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November 08, 2017

Why Uganda is called the "best place to be a refugee"

Why Uganda is called the "best place to be a refugee"

For several decades, Uganda has generously been hosting refugees and asylum seekers from its conflict-afflicted neighbors. It has received praise from the UN for its refugee laws, some of the most progressive in the world.

Since achieving independence in 1962, the country has been hosting an average of 161,000 refugees per year. It received more refugees than any other country in 2016—more people arrived in the Uganda than crossed the Mediterranean into Europe. The bulk of the new arrivals (489,000) came from South Sudan, with a smaller number (18,600) coming from Burundi.

Refugees in Uganda have access to all social services such as health and education. They also have freedom of movement and are entitled to work.

Refugees are viewed as people who can contribute positively to the economy and create jobs for the local Ugandan population. They not only play an important role in cross-border trade, but also trace their trade networks on import and export as far as China and Dubai. On the Ugandan market, refugee entrepreneurs are valued providers of goods and services, positively contributing to the economy.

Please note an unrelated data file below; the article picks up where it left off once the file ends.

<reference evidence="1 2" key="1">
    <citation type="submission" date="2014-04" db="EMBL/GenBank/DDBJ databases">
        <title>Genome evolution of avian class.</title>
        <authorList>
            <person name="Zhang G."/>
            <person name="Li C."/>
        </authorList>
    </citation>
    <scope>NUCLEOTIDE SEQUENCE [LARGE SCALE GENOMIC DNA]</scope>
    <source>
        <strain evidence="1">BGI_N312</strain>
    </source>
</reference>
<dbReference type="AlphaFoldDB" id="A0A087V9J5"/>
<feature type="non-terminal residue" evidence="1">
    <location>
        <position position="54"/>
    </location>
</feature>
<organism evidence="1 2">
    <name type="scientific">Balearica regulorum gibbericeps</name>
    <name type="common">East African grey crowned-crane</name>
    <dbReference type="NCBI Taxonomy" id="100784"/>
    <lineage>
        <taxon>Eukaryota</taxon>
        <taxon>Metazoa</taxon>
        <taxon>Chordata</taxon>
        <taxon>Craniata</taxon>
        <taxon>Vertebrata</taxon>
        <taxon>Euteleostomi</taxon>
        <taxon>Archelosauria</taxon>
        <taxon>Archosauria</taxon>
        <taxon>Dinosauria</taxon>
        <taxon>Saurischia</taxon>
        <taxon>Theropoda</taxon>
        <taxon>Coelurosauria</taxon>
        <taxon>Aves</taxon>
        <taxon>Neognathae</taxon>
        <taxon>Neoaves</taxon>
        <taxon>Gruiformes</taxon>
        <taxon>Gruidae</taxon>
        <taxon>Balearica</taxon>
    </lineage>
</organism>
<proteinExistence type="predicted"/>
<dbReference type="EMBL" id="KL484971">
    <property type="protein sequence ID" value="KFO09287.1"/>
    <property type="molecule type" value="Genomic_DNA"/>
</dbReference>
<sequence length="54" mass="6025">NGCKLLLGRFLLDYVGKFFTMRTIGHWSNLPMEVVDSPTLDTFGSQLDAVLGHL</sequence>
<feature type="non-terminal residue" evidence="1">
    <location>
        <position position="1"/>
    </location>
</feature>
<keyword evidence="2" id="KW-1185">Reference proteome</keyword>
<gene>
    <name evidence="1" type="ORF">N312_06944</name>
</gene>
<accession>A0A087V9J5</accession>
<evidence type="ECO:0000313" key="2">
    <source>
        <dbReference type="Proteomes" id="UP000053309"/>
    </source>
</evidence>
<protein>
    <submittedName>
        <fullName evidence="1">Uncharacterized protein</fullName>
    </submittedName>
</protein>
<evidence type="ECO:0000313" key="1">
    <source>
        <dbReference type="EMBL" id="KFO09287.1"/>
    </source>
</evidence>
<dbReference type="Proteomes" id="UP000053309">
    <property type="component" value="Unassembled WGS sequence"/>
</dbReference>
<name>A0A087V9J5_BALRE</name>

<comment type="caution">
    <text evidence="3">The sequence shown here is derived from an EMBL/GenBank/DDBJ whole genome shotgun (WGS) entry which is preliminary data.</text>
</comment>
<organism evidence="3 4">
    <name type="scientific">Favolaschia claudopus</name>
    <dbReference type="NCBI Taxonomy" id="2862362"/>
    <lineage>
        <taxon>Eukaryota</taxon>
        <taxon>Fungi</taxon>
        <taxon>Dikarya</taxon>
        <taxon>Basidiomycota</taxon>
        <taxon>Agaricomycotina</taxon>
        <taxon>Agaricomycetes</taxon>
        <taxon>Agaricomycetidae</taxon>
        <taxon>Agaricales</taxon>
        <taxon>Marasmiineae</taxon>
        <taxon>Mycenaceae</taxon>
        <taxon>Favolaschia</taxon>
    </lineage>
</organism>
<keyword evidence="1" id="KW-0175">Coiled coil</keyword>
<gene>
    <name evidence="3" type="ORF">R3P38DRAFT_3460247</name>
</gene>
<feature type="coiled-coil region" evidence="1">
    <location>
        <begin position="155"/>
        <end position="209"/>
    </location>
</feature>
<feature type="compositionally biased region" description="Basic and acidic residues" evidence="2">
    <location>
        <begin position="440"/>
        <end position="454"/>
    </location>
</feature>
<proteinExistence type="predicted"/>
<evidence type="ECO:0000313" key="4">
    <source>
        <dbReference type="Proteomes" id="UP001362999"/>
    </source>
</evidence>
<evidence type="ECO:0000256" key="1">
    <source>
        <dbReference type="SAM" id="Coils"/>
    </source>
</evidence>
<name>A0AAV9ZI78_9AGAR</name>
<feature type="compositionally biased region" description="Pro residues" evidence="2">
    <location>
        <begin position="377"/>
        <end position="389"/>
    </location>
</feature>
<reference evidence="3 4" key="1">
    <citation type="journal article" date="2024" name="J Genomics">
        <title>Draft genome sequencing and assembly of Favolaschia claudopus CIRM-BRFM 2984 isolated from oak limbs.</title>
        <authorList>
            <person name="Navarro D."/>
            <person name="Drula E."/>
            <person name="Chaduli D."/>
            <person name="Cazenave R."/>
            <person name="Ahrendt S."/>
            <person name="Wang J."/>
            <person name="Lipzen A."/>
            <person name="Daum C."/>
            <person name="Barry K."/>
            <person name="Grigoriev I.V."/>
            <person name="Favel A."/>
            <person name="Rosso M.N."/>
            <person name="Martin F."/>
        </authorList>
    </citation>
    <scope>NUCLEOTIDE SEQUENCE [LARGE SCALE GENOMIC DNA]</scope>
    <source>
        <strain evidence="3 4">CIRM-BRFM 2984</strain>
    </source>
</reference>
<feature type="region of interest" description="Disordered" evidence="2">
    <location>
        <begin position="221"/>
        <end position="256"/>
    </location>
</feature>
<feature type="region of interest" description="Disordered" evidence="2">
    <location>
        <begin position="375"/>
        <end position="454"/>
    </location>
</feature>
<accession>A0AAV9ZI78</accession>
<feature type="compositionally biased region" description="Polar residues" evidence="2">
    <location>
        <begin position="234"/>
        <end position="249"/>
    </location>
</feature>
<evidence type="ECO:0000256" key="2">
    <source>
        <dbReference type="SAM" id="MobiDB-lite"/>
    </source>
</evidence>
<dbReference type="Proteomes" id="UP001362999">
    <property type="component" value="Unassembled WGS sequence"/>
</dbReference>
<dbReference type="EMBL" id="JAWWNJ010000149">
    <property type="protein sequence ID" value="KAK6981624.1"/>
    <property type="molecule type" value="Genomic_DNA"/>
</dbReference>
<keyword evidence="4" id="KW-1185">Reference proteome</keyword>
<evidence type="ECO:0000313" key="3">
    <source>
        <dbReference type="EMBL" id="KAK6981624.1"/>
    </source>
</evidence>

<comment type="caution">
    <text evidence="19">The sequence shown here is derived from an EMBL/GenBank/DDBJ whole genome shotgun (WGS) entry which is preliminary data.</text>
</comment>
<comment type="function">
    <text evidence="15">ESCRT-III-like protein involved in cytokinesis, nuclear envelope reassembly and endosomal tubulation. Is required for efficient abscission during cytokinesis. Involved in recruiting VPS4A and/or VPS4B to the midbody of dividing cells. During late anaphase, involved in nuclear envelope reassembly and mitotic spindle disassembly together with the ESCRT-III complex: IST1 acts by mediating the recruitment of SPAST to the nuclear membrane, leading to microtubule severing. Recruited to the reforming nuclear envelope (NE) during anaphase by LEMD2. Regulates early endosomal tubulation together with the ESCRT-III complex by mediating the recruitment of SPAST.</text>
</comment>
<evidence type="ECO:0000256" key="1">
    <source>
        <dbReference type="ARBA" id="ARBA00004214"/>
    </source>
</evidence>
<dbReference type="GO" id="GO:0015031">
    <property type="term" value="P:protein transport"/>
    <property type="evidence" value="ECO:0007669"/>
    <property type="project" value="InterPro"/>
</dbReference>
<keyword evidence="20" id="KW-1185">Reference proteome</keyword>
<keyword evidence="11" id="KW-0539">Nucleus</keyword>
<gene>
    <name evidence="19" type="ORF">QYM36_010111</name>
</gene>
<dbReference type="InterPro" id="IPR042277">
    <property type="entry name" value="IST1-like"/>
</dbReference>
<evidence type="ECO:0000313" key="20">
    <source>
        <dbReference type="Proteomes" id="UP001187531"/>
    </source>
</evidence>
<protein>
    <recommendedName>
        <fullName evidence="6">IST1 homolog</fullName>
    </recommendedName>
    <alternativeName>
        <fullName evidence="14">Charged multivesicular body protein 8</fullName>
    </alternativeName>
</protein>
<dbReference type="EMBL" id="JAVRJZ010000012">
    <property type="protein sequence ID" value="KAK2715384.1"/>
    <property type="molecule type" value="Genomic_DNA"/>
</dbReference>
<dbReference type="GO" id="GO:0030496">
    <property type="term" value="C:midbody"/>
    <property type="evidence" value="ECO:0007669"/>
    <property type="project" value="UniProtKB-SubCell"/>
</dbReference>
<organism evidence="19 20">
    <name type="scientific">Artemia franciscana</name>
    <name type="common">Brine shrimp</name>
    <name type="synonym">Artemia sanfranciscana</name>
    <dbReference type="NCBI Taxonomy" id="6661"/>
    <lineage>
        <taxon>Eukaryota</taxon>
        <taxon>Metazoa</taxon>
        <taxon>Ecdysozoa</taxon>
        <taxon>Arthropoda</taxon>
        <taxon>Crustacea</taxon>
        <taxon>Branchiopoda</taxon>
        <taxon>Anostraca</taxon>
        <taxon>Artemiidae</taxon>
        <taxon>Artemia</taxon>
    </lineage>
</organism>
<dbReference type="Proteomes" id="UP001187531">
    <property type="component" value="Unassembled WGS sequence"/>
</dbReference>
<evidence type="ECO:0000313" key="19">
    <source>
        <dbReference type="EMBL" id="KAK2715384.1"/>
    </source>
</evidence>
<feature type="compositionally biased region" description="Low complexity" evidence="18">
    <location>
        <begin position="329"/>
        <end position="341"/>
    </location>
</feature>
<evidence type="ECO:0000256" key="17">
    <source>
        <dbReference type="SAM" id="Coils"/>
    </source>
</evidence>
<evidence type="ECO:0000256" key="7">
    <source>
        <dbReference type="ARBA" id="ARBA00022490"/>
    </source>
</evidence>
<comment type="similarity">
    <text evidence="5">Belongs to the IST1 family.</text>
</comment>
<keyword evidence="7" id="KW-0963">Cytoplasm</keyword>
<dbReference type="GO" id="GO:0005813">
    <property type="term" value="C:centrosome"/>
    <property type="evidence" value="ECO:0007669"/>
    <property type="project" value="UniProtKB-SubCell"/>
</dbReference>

Refugee entrepreneurs not only create jobs for fellow refugees, but in many cases employ locals. Among urban refugee entrepreneurs, 40% of those they employ are Ugandans.

The situation differs in OECD countries where, Pieter Bevelander writes, “Existing studies show that refugees have a lower employment rate and income level than family reunion migrants and labor migrants, but that over time this income and employment gap diminishes or disappears altogether.” He concludes, “Given the long-term gap in labor market integration experienced by refugees, host countries are missing out on the potential economic gains offered by refugee immigration.”

However, one significant limitation of Uganda’s legal framework is that it does not provide a permanent solution of citizenship for refugees who can neither repatriate nor be resettled elsewhere. In the absence of voluntary repatriation or third-party resettlement, refugees in Uganda remain as such for life, a fate shared by their children and even their grandchildren.

Chiara Strozzi, writing about The changing nature of citizenship, says, “A new concept of citizenship should be considered that recognizes people as mobile individuals who are interconnected and interdependent across national boundaries. Citizenship and the associated rights and duties should be based predominantly on the principle of residence in a territory, thus encouraging migrant self-determination and integration.”

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